GREENVILLE—The North Carolina Writers' Network 2019 Squire Summer Writing Workshops run July 18-21 on the campus of East Carolina University in Greenville.
The Squire Summer Writing Workshops offer a limited number of attendees the chance to spend fifteen hours studying one genre with one instructor in a small-group setting, along with ample time to attend programs and readings, write, reflect, and dine with one another. In other words, the chance to live a literary life, at least for one long weekeend.
Alex Albright will lead the creative nonfiction workshop, "Dramatic Plot Not Required."
Good creative nonfiction is an immersion into another world. It needn’t be plot driven: it’s always more than a record of what happened, and much more than simply writing from an "I" point-of-view. Its definition, in fact, sometimes seems fluid and subjective. This session will begin with a brief historical overview of how the newest literary genre came to be before, and of how it’s variously defined. Writers will soon settle on personal goals of CNF that match their interests in writing nonfiction prose: memoir? travel, history, review or opinion piece? biography? Primary emphasis is on how writers at any stage in their career can employ the techniques usually common to writing fiction—setting, dialog, and character development especially—to better authenticate their creative nonfiction work, with a special emphasis on developing settings and a narrator’s identity appropriate to both your story and the time and place in which it occurs. Participants should bring to class introductory paragraphs for two or three of their favorite nonfiction pieces by other writers.
Each registrant should be ready to handle the intensive instruction and atmosphere of the workshop.
"I don't so much teach writing as personal editing skills," says Alex. "How do you get the distance needed to read your own manuscript with the same kind of attention to detail that you bring to others' manuscripts?
"Why you're wanting to tell the story you're telling is your business—and I'm glad for it. What I want to happen in a good workshop is to help you better authenticate the two traditional aspects of good writing, setting and character development.
"To that end, I'm interested in raising awareness of the importance of multiple layers of temporal and spatial settings, often with a mix of emotional and literal takes on the particular times and places in which your narratives occur.
"And too many writers, it seems, demonstrate in their writing the belief that creative nonfiction is merely a true story told from an 'I' point of view, a partial truth at best. Without making your narrator a real character, no one can really hear your voice or know the motivations of your lead character. Your relationships to the narrative you're telling and to the places and times of that narrative ought to round out your character in a way that draws readers in. But if the narrator remains a generic 'I,' that's a tough sell. To that end, I find it helpful to add to almost any major character, narrator included, a sense of distant and recent pasts as well as notions of what will happen soon in their lives, as well as what they hope, or dream of, for their future.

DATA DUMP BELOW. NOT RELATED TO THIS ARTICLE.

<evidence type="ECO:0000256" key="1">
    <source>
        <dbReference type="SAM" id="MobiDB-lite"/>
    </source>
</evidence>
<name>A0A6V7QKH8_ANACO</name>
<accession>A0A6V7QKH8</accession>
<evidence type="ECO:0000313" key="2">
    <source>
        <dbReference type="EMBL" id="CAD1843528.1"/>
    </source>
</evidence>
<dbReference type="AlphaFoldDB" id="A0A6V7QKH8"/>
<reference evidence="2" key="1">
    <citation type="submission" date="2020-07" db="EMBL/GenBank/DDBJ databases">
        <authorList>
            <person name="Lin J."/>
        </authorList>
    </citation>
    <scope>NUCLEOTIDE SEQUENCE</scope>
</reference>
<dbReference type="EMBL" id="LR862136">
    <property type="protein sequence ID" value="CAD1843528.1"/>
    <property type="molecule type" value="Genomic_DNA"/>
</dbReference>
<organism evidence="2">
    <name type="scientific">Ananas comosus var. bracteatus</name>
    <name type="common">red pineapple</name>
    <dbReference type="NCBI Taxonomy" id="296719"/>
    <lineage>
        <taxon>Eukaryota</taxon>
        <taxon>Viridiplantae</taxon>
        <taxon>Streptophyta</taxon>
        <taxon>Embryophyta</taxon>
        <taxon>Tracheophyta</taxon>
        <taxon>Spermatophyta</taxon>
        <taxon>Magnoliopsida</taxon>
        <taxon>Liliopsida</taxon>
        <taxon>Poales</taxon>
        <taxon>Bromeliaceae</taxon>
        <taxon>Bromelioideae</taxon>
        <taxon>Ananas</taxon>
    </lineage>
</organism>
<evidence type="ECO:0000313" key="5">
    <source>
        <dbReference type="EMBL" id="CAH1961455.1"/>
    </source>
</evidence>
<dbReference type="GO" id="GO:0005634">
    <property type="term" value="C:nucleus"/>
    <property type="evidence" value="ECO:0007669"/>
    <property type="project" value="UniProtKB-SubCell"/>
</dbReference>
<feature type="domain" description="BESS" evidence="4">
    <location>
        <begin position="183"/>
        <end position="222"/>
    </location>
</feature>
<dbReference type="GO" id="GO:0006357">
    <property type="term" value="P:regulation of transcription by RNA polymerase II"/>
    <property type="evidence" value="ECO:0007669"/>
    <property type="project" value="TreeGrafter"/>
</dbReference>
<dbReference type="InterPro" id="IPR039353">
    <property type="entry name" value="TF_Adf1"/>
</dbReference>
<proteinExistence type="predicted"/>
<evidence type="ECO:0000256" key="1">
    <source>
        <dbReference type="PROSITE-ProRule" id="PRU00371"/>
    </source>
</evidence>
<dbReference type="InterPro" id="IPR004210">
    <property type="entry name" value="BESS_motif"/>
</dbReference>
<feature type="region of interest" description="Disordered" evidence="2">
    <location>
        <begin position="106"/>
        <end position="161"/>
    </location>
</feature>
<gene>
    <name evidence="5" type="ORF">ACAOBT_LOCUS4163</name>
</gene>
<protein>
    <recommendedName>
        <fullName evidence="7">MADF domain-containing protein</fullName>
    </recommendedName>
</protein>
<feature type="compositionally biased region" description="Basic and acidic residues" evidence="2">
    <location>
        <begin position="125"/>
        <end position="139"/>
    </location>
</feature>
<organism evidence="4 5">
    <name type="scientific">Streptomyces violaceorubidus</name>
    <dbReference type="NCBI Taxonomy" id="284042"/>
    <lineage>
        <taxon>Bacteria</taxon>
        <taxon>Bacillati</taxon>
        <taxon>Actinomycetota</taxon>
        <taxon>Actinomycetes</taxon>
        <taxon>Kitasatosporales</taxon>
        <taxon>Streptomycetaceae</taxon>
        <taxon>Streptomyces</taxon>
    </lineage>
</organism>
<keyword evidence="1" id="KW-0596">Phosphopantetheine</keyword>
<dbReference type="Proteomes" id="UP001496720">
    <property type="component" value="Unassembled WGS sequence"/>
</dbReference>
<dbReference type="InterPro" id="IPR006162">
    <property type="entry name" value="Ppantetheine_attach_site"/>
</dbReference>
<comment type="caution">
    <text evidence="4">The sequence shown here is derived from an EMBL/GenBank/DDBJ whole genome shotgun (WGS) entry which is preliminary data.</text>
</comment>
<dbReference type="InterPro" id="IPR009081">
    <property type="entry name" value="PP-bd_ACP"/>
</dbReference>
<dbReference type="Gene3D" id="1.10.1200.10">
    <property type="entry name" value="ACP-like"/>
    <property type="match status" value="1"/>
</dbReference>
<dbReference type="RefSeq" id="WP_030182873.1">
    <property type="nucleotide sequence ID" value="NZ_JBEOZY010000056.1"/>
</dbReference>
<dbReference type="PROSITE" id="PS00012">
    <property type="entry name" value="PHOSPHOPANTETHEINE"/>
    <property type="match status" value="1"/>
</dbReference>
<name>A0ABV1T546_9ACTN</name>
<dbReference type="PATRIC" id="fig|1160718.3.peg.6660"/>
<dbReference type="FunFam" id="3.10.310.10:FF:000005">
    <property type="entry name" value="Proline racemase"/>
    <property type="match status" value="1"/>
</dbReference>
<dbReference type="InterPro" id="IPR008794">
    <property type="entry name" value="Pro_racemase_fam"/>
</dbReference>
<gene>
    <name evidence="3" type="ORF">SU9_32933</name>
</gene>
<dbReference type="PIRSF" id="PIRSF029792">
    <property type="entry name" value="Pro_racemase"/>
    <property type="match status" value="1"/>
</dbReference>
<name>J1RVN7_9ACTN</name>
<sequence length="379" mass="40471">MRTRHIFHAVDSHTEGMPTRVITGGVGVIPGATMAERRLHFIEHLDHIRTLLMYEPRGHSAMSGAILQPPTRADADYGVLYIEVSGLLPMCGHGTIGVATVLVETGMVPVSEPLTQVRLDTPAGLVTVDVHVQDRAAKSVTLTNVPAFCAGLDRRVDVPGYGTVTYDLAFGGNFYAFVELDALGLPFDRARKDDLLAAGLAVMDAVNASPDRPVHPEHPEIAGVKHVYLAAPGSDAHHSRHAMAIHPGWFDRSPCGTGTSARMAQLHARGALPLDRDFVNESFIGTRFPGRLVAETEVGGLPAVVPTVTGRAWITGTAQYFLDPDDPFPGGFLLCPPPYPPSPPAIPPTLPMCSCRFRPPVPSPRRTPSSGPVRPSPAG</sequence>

"It's a package, of course, in different sizes and wraps, depending on you, the maker. And the best packages are personal in a way that transcends the facts of their narrative. Helping you to find that transcendence is one of the most important ways a community of writers functions, and it's a major reason for treasuring these communities wherever you can find them. They are never guaranteed and they almost always take work and patience, some good editorial eyes, and writers whose egos are strong enough to withstand questions.
Alex Albright developed one of the first creative nonfiction curriculums in the U.S. while teaching at East Carolina University, where he also founded the North Carolina Literary Review. A Graham native, he earned degrees in English and journalism at the University of North Carolina at Chapel Hill and an MFA from UNC Greensboro, where he studied with Fred Chappell. His book The Forgotten First: B-1 and the Integration of the Modern Navy was a 2014 Montaigne Medal finalist. In 2015, the NCLR established the Alex Albright Award for Creative Nonfiction. His recent publicatons include “Langston Hughes in Reno” in Nevada Magazine; “Carolina Bluegrass Band: Getting Good Grades from Russell Johnson” in Bluegrass Unlimited; “On Bohemian Bluegrass, Beer, Some Barbecue and a Few Weeks in Prague” in storySouth; and “Mose McQuitty’s Band and Minstrel Days, 1899-1937” in Bandwagon, which won the 2017 Stuart Thayer Prize for Best Publication on Circus History. He lives in Fountain and with his wife, Elizabeth, operates Fountain General Store; they were co-recipients of the 2012 Brown-Hudson Award from the NC Folklore Society.
Additional workshops include Fiction led by Emily Colin and Poetry led byLenard D. Moore.
Registration for the Squire Summer Writing Workshops is open. Register now.